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CT Colonography

CT Colonography or virtual colonoscopy is a quick, non-invasive procedure which evaluates the large intestine for cancer and growths called polyps. During the exam, a small tube is inserted a short distance into the rectum to allow for inflation with gas while CT images of the colon and rectum are taken.

 

CT Colonography Criteria

The criteria for a CT Colonography is the same as that of Optical Colonoscopy. Currently, CT Colonography is typically reserved for patients with a prior “incomplete” or “failed” Optical Colonoscopy to complete screening of the colon not visualized at Optical Colonoscopy due to current insurance coverage.

How to Prepare

Patients should expect to undergo a similar bowel preparation to that of Optical Colonoscopy. Your doctor may restrict you to clear fluids on the day before the CT and give you instructions on clearing your bowels. You will be instructed not to eat or drink anything for a few hours before your exam. This preparation is important for cleaning out the colon to allow for proper evaluation.

 

What to Expect

When you arrive for your appointment, a CT technologist will first perform a preliminary scan to ensure that the colon is prepped sufficiently to proceed with the exam. If there is too much stool remaining in the colon, you may be asked to undergo an additional day of bowel preparation to ensure a high quality diagnostic study can be performed.

After verifying that the bowel preparation is sufficient, the CT technologist will insert a very small, flexible tube a short distance into the rectum. From the tube, a small balloon will inflate the colon with CO2 gas, securing it within the rectum to prevent gas from leaking out. This expands the colon so that the radiologist can evaluate the colon in its entirety.

Next, the exam table will move you through the scanner. You will be asked to hold your breath for about 15 seconds or less before the technologist repositions you for a second pass through the scanner.

Infrequently, a third scan may be required with the technologist positioning you on your side to ensure the colon is adequately assessed. After the imaging portion is done, the rectal tube balloon will be deflated, the gas and rectal tube will be removed, and the procedure is finished.

The entire exam is usually completed within 15 minutes.

 

What Will I Experience During and After the Procedure?

The vast majority of patients who have a CT Colongraphy report a feeling of fullness when the colon is inflated during the exam, as if they need to pass gas. While slightly uncomfortable, significant pain is uncommon.

 

Insurance Coverage

When ordered as a screening exam most insurances do not cover CT Colonography. However, if you have an insurance that includes this study in their coverage, we will bill your insurance.

Please note: In some cases your provider may order this as a diagnostic exam in which case most insurances will cover it.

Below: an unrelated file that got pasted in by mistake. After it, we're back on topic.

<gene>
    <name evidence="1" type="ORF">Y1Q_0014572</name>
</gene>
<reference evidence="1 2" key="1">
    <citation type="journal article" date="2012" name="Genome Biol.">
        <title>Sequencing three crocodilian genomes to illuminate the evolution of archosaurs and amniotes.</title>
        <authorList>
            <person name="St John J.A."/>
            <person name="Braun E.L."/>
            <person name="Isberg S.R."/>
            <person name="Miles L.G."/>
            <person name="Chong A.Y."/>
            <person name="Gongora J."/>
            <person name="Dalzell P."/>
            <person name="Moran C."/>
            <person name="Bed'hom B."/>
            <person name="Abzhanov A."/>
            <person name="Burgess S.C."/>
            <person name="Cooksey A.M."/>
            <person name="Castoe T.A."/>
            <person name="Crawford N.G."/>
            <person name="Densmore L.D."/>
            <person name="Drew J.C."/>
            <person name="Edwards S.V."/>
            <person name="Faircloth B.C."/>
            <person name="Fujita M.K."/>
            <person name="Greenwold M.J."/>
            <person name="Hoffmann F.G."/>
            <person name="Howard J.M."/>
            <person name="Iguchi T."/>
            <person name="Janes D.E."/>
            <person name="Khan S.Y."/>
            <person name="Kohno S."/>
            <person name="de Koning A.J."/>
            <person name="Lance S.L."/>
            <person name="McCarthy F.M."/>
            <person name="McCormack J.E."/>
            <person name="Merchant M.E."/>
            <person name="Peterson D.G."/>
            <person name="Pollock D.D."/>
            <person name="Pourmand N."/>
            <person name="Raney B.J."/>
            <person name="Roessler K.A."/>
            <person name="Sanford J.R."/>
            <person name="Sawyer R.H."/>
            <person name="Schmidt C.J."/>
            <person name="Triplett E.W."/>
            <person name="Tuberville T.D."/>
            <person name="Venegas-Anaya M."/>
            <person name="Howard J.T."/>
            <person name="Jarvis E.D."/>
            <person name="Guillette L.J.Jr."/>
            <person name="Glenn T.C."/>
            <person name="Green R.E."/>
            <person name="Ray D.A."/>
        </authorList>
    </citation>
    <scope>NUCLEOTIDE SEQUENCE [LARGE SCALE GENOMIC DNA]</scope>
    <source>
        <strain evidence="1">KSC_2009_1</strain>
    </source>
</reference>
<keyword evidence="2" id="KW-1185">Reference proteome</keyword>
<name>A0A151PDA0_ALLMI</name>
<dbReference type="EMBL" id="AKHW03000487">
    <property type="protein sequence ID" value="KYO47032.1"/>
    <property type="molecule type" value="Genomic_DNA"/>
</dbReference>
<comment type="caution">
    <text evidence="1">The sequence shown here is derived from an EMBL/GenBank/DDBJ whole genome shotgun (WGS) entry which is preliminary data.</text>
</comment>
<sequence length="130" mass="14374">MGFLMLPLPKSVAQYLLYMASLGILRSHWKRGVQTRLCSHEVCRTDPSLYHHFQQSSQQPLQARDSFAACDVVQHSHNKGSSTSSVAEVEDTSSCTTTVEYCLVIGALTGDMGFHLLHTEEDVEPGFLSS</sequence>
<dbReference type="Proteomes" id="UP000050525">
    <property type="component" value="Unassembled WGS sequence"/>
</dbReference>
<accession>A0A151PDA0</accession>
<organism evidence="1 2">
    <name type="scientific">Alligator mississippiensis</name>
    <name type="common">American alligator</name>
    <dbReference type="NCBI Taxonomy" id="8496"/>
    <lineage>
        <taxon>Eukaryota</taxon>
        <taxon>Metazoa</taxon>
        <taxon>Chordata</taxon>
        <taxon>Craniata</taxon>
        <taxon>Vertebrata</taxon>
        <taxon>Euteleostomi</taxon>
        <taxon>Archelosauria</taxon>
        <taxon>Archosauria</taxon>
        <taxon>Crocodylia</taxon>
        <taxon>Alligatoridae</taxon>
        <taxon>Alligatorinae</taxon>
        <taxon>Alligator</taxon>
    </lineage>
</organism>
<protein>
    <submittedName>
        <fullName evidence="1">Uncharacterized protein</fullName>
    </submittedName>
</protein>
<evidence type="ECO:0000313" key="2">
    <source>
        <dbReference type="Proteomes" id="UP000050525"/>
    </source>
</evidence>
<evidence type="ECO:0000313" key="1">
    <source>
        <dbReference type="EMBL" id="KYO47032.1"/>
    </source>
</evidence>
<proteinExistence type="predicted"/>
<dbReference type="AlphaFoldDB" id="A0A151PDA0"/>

Where is CT Colonography Offered?

CT Colonography is offered at the following locations:

  • TRA Tacoma on Union
  • TRA Lakewood
  • TRA Gig Harbor
  • TRA Olympia on Lilly (coming soon)
More Information on this Exam

Colon cancer is the third most common cancer in men and women, and the third leading cause of cancer-related deaths in the country. In 2016, over 141,000 new cases of colon/rectal cancer were diagnosed and 52,286 reported deaths occurred from colon/rectal cancer in the US. Fortunately, colon cancer is one of several cancers that the general population can be screened for, allowing us to find and treat the cancer at an early stage when the cancer is most responsive to treatment.

The United States Preventative Task Force (USPSTF) is an entity tasked with creating screening recommendation guidelines for various cancers. Panels of experts review the medical literature and expert opinion from various fields of medicine to come up with the appropriateness and frequency of screening tests. Colon cancer has a Grade A recommendation (highest grade possible) for screening patients age 50-75. Screening options include various stool tests every 1-3 years, Optical Colonoscopy once every 10 years, Optical Sigmoidoscopy once every 5 years, and CT Colonography (Virtual Colonoscopy) once every 5 years.

CT Colonography is a safer, less invasive method than Optical Colonoscopy or Sigmoidoscopy. However, suspicious lesions/polyps detected on CT Colonography will typically require a follow up Optical Colonoscopy to biopsy and/or remove the lesion detected on CT Colonography.

CT Colonography obtains CT images of the entire abdomen and pelvis and therefore may discover “incidental findings” (abnormal findings outside of the colon) that may require further work-up such as ultrasound, contrast-enhanced CT, or MRI. Incidental findings are made in 40-70% of screening exams with 5-37% of these incidental findings requiring diagnostic follow-up (i.e. imaging follow-up) and approximately 3% of incidental findings requiring definitive treatment (including discovering cancers outside of the colon).

For more information, please visit: https://www.cdc.gov/cancer/colorectal/index.htm

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